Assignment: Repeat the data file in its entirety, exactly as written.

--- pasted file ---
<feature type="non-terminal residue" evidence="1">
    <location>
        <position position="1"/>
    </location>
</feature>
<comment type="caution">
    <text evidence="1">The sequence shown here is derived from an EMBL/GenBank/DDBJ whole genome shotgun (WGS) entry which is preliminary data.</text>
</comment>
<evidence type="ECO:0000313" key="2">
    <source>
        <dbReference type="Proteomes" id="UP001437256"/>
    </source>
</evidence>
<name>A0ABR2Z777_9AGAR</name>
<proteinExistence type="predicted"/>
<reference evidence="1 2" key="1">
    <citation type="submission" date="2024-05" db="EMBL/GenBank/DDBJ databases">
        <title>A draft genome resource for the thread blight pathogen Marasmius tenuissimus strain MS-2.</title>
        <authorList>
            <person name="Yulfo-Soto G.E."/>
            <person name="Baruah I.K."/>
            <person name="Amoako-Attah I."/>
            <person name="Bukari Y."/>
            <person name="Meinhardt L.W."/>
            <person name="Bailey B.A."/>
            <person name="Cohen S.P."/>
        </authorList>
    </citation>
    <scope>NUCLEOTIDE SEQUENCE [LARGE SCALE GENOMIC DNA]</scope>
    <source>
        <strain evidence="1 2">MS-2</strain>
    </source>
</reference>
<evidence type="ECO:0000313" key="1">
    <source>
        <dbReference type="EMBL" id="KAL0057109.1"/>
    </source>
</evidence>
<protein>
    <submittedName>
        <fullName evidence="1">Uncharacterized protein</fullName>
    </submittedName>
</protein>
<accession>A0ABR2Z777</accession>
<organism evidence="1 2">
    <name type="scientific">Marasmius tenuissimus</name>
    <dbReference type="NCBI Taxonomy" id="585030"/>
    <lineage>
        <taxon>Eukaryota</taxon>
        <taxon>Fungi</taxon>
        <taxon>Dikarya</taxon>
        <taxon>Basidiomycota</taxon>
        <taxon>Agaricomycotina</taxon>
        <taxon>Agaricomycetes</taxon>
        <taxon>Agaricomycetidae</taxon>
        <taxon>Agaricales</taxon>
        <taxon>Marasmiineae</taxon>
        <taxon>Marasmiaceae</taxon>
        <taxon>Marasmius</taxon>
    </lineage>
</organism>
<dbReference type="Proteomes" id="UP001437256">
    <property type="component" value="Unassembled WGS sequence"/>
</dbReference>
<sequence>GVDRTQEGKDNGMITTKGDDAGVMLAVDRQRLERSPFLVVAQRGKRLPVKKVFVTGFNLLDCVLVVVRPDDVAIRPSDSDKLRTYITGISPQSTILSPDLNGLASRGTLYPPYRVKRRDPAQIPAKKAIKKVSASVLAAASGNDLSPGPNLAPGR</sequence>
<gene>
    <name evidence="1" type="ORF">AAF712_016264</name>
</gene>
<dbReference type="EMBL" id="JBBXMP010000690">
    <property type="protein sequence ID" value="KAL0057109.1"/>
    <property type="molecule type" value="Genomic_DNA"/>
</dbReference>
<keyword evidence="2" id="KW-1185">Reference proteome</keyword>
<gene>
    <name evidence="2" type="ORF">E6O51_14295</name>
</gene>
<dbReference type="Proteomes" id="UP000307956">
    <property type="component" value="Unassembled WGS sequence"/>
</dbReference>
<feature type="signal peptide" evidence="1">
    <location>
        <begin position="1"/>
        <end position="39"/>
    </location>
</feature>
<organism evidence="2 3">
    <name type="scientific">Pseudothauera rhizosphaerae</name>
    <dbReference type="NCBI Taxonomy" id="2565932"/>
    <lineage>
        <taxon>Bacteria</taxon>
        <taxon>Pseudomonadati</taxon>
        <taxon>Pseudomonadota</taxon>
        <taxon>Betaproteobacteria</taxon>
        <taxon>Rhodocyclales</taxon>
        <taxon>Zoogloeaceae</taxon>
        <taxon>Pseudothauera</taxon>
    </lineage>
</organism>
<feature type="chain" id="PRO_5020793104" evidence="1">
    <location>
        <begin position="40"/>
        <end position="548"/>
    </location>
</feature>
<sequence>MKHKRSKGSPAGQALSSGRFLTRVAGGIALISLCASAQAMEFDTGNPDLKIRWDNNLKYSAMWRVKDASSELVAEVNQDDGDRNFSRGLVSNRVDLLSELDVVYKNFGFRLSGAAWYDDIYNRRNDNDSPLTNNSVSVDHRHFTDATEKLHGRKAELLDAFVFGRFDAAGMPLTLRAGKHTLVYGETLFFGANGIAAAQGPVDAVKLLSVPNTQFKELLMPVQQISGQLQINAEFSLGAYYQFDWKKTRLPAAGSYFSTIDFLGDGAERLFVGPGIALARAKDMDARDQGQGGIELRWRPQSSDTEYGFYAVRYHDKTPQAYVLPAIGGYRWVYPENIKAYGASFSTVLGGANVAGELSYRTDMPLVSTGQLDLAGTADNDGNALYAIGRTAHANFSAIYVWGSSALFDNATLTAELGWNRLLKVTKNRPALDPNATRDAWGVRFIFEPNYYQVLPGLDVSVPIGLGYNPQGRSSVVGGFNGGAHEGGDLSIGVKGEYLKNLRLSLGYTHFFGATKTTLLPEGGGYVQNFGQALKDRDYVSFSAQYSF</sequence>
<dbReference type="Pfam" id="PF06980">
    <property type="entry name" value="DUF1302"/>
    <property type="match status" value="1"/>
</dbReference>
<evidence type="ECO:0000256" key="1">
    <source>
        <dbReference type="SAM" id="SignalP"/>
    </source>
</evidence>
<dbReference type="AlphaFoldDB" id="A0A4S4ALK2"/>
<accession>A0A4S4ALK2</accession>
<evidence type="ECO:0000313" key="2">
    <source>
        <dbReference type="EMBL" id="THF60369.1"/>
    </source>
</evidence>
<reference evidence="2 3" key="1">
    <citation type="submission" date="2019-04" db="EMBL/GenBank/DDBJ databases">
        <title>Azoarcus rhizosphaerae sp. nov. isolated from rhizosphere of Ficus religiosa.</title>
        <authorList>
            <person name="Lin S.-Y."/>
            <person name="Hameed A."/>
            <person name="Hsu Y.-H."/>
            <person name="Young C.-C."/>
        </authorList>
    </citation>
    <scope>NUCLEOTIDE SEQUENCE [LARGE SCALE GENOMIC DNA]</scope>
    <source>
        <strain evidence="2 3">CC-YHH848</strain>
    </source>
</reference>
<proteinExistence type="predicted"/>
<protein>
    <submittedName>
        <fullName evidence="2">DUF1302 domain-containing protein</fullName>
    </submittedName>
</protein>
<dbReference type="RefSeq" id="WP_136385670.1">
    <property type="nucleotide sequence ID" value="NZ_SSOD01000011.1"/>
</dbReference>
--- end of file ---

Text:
<feature type="non-terminal residue" evidence="1">
    <location>
        <position position="1"/>
    </location>
</feature>
<comment type="caution">
    <text evidence="1">The sequence shown here is derived from an EMBL/GenBank/DDBJ whole genome shotgun (WGS) entry which is preliminary data.</text>
</comment>
<evidence type="ECO:0000313" key="2">
    <source>
        <dbReference type="Proteomes" id="UP001437256"/>
    </source>
</evidence>
<name>A0ABR2Z777_9AGAR</name>
<proteinExistence type="predicted"/>
<reference evidence="1 2" key="1">
    <citation type="submission" date="2024-05" db="EMBL/GenBank/DDBJ databases">
        <title>A draft genome resource for the thread blight pathogen Marasmius tenuissimus strain MS-2.</title>
        <authorList>
            <person name="Yulfo-Soto G.E."/>
            <person name="Baruah I.K."/>
            <person name="Amoako-Attah I."/>
            <person name="Bukari Y."/>
            <person name="Meinhardt L.W."/>
            <person name="Bailey B.A."/>
            <person name="Cohen S.P."/>
        </authorList>
    </citation>
    <scope>NUCLEOTIDE SEQUENCE [LARGE SCALE GENOMIC DNA]</scope>
    <source>
        <strain evidence="1 2">MS-2</strain>
    </source>
</reference>
<evidence type="ECO:0000313" key="1">
    <source>
        <dbReference type="EMBL" id="KAL0057109.1"/>
    </source>
</evidence>
<protein>
    <submittedName>
        <fullName evidence="1">Uncharacterized protein</fullName>
    </submittedName>
</protein>
<accession>A0ABR2Z777</accession>
<organism evidence="1 2">
    <name type="scientific">Marasmius tenuissimus</name>
    <dbReference type="NCBI Taxonomy" id="585030"/>
    <lineage>
        <taxon>Eukaryota</taxon>
        <taxon>Fungi</taxon>
        <taxon>Dikarya</taxon>
        <taxon>Basidiomycota</taxon>
        <taxon>Agaricomycotina</taxon>
        <taxon>Agaricomycetes</taxon>
        <taxon>Agaricomycetidae</taxon>
        <taxon>Agaricales</taxon>
        <taxon>Marasmiineae</taxon>
        <taxon>Marasmiaceae</taxon>
        <taxon>Marasmius</taxon>
    </lineage>
</organism>
<dbReference type="Proteomes" id="UP001437256">
    <property type="component" value="Unassembled WGS sequence"/>
</dbReference>
<sequence>GVDRTQEGKDNGMITTKGDDAGVMLAVDRQRLERSPFLVVAQRGKRLPVKKVFVTGFNLLDCVLVVVRPDDVAIRPSDSDKLRTYITGISPQSTILSPDLNGLASRGTLYPPYRVKRRDPAQIPAKKAIKKVSASVLAAASGNDLSPGPNLAPGR</sequence>
<gene>
    <name evidence="1" type="ORF">AAF712_016264</name>
</gene>
<dbReference type="EMBL" id="JBBXMP010000690">
    <property type="protein sequence ID" value="KAL0057109.1"/>
    <property type="molecule type" value="Genomic_DNA"/>
</dbReference>
<keyword evidence="2" id="KW-1185">Reference proteome</keyword>
<gene>
    <name evidence="2" type="ORF">E6O51_14295</name>
</gene>
<dbReference type="Proteomes" id="UP000307956">
    <property type="component" value="Unassembled WGS sequence"/>
</dbReference>
<feature type="signal peptide" evidence="1">
    <location>
        <begin position="1"/>
        <end position="39"/>
    </location>
</feature>
<organism evidence="2 3">
    <name type="scientific">Pseudothauera rhizosphaerae</name>
    <dbReference type="NCBI Taxonomy" id="2565932"/>
    <lineage>
        <taxon>Bacteria</taxon>
        <taxon>Pseudomonadati</taxon>
        <taxon>Pseudomonadota</taxon>
        <taxon>Betaproteobacteria</taxon>
        <taxon>Rhodocyclales</taxon>
        <taxon>Zoogloeaceae</taxon>
        <taxon>Pseudothauera</taxon>
    </lineage>
</organism>
<feature type="chain" id="PRO_5020793104" evidence="1">
    <location>
        <begin position="40"/>
        <end position="548"/>
    </location>
</feature>
<sequence>MKHKRSKGSPAGQALSSGRFLTRVAGGIALISLCASAQAMEFDTGNPDLKIRWDNNLKYSAMWRVKDASSELVAEVNQDDGDRNFSRGLVSNRVDLLSELDVVYKNFGFRLSGAAWYDDIYNRRNDNDSPLTNNSVSVDHRHFTDATEKLHGRKAELLDAFVFGRFDAAGMPLTLRAGKHTLVYGETLFFGANGIAAAQGPVDAVKLLSVPNTQFKELLMPVQQISGQLQINAEFSLGAYYQFDWKKTRLPAAGSYFSTIDFLGDGAERLFVGPGIALARAKDMDARDQGQGGIELRWRPQSSDTEYGFYAVRYHDKTPQAYVLPAIGGYRWVYPENIKAYGASFSTVLGGANVAGELSYRTDMPLVSTGQLDLAGTADNDGNALYAIGRTAHANFSAIYVWGSSALFDNATLTAELGWNRLLKVTKNRPALDPNATRDAWGVRFIFEPNYYQVLPGLDVSVPIGLGYNPQGRSSVVGGFNGGAHEGGDLSIGVKGEYLKNLRLSLGYTHFFGATKTTLLPEGGGYVQNFGQALKDRDYVSFSAQYSF</sequence>
<dbReference type="Pfam" id="PF06980">
    <property type="entry name" value="DUF1302"/>
    <property type="match status" value="1"/>
</dbReference>
<evidence type="ECO:0000256" key="1">
    <source>
        <dbReference type="SAM" id="SignalP"/>
    </source>
</evidence>
<dbReference type="AlphaFoldDB" id="A0A4S4ALK2"/>
<accession>A0A4S4ALK2</accession>
<evidence type="ECO:0000313" key="2">
    <source>
        <dbReference type="EMBL" id="THF60369.1"/>
    </source>
</evidence>
<reference evidence="2 3" key="1">
    <citation type="submission" date="2019-04" db="EMBL/GenBank/DDBJ databases">
        <title>Azoarcus rhizosphaerae sp. nov. isolated from rhizosphere of Ficus religiosa.</title>
        <authorList>
            <person name="Lin S.-Y."/>
            <person name="Hameed A."/>
            <person name="Hsu Y.-H."/>
            <person name="Young C.-C."/>
        </authorList>
    </citation>
    <scope>NUCLEOTIDE SEQUENCE [LARGE SCALE GENOMIC DNA]</scope>
    <source>
        <strain evidence="2 3">CC-YHH848</strain>
    </source>
</reference>
<proteinExistence type="predicted"/>
<protein>
    <submittedName>
        <fullName evidence="2">DUF1302 domain-containing protein</fullName>
    </submittedName>
</protein>
<dbReference type="RefSeq" id="WP_136385670.1">
    <property type="nucleotide sequence ID" value="NZ_SSOD01000011.1"/>
</dbReference>